A normally routine matter of approving an update of the international building codes that regulate construction in the county drew the ire of St. Charles County Councilmembers who said changes may be costly to residents.
Councilmen Joe Cronin [District 1], Joe Brazil [District 2] and Mike Klinghammer [District 6] voted against a bill amending the county building codes to bring them up to date with the 2015 international building codes. Councilman Mike Elam [District 3] voted for it.
The bill failed. Councilmen Dave Hammond [District 5], Terry Hollander [District 5] and John White [District 7] were absent. Elam, who is also chairman of the council, scheduled a council work session on Feb. 27 to discuss questions and issues that council members have with the amended code.
Brazil said his review of the lengthy bill that deals with mechanical, electrical, sewage, fire protection, swimming, plumbing and construction issues calls for changes that add new expenses to home improvements. Brazil said the amendments seem to call for approvals by engineers and requirements for building that would cost residents more money.
Brazil cited passages in the code that appear to require additional dry in basements that would have to be torn out for make additional basement improvements, requirements that suggest to him an engineer’s seal that may be needed for some air conditioning units or a backyard deck, all of which add costs. “Are you kidding me?” Brazil asked.
Cronin said his district has a lot of rural people that build houses on their property. “This thing is bad for my district,” he said. “It’s going to substantially increase the cost for people who decide they want to build a home on three acres on the family farm that’s been in their family for 100 years.”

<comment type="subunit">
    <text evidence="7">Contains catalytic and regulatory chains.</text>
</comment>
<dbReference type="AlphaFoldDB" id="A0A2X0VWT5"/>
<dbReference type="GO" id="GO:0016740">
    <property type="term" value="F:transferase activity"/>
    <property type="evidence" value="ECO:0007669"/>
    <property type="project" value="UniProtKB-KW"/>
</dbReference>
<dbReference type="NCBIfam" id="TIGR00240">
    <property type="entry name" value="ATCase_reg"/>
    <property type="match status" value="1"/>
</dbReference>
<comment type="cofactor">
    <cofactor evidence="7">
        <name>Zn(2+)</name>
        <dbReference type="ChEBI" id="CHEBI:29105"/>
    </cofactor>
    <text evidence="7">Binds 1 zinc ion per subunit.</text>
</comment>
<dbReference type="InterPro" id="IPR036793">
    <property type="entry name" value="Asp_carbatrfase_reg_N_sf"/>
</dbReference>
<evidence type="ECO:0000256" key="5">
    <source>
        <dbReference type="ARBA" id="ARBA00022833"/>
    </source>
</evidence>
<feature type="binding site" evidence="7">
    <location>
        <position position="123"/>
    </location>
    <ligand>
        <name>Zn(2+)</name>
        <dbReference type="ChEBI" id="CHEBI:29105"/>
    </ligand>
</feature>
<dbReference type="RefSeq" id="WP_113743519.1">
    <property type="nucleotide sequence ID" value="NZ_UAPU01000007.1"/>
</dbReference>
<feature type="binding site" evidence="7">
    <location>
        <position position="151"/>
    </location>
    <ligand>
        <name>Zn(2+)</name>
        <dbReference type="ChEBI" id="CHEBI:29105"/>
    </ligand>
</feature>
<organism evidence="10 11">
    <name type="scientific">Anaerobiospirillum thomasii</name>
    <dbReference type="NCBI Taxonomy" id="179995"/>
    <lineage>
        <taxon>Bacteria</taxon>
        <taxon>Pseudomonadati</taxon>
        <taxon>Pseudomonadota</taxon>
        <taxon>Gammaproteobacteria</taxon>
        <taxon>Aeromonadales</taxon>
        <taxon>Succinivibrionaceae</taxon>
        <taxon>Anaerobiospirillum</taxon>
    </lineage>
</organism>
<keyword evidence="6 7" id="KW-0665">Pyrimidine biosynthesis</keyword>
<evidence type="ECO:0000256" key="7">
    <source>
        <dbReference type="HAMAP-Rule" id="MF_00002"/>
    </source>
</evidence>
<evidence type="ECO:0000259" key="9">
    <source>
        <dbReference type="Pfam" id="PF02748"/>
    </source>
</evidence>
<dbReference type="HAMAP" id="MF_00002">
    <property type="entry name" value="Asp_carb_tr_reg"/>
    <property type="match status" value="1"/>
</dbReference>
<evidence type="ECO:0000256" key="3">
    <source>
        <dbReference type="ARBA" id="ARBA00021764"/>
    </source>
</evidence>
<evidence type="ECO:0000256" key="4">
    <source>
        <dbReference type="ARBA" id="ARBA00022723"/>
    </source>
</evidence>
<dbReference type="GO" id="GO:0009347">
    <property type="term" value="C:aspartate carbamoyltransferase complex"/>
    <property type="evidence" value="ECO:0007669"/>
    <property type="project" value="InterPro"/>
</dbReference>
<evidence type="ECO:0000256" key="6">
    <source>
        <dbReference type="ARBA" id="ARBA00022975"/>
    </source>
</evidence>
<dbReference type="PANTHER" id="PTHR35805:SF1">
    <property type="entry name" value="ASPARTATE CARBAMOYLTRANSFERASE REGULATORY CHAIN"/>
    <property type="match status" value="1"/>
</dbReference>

Elam said he wanted the full council to discuss the code amendments “rather than spinning our wheels.” He mentioned Hammond, a former county building director, who had worked on the bill.
County Executive Steve Ehlmann and Jennifer George, the county’s assistant director of administration, said staff would be willing to work closely with council to answer questions. Changes to the code are noted in black in the bill and council members could compare previous code updates, they said.
Klinghammer said there are things he agrees and disagrees with the updated codes but council members need a closer look. He asked that the additional cost of changes be provided by county staff.
Ehlmann noted that a recent newspaper article noted that building code changes under review in St Louis County are similar to ones in the county ordinance. “The criticism over there is that it’s [the St. Louis County update] is too lenient, the criticism here is that it’s too tough.” Ehlmann said.
Cronin and Brazil agreed that the changes might affect rural residents more than city residents. Cronin noted that Ehlmann’s comments on differing views of the update in different counties “might simply be the fact that they’re [St. Louis County] mostly Democrats and we’re mostly Republican.” He said, “As a good Republican, I like less rules, less regulations, less fines.”
Cronin noted that the code lists fines, for example, of $250 for a stop work order that would increase if not paid promptly. “That the same stuff was pulled in Ferguson and I want no part of that in my district,” he said. He said a resident could literally get a “life sentence if you don’t paint your house in three months with this thing.” Three miles away in adjacent Lincoln County, people can build a house without these regulations, he added.
Ehlmann said the council has the votes to change how the code applies to St. Charles County. Some provisions of the code being questioned are already been in effect, he said.
County officials also said council members need to look at the “scope” of some requirements, which may indicate that some of the issues they are worried about don’t apply to residents.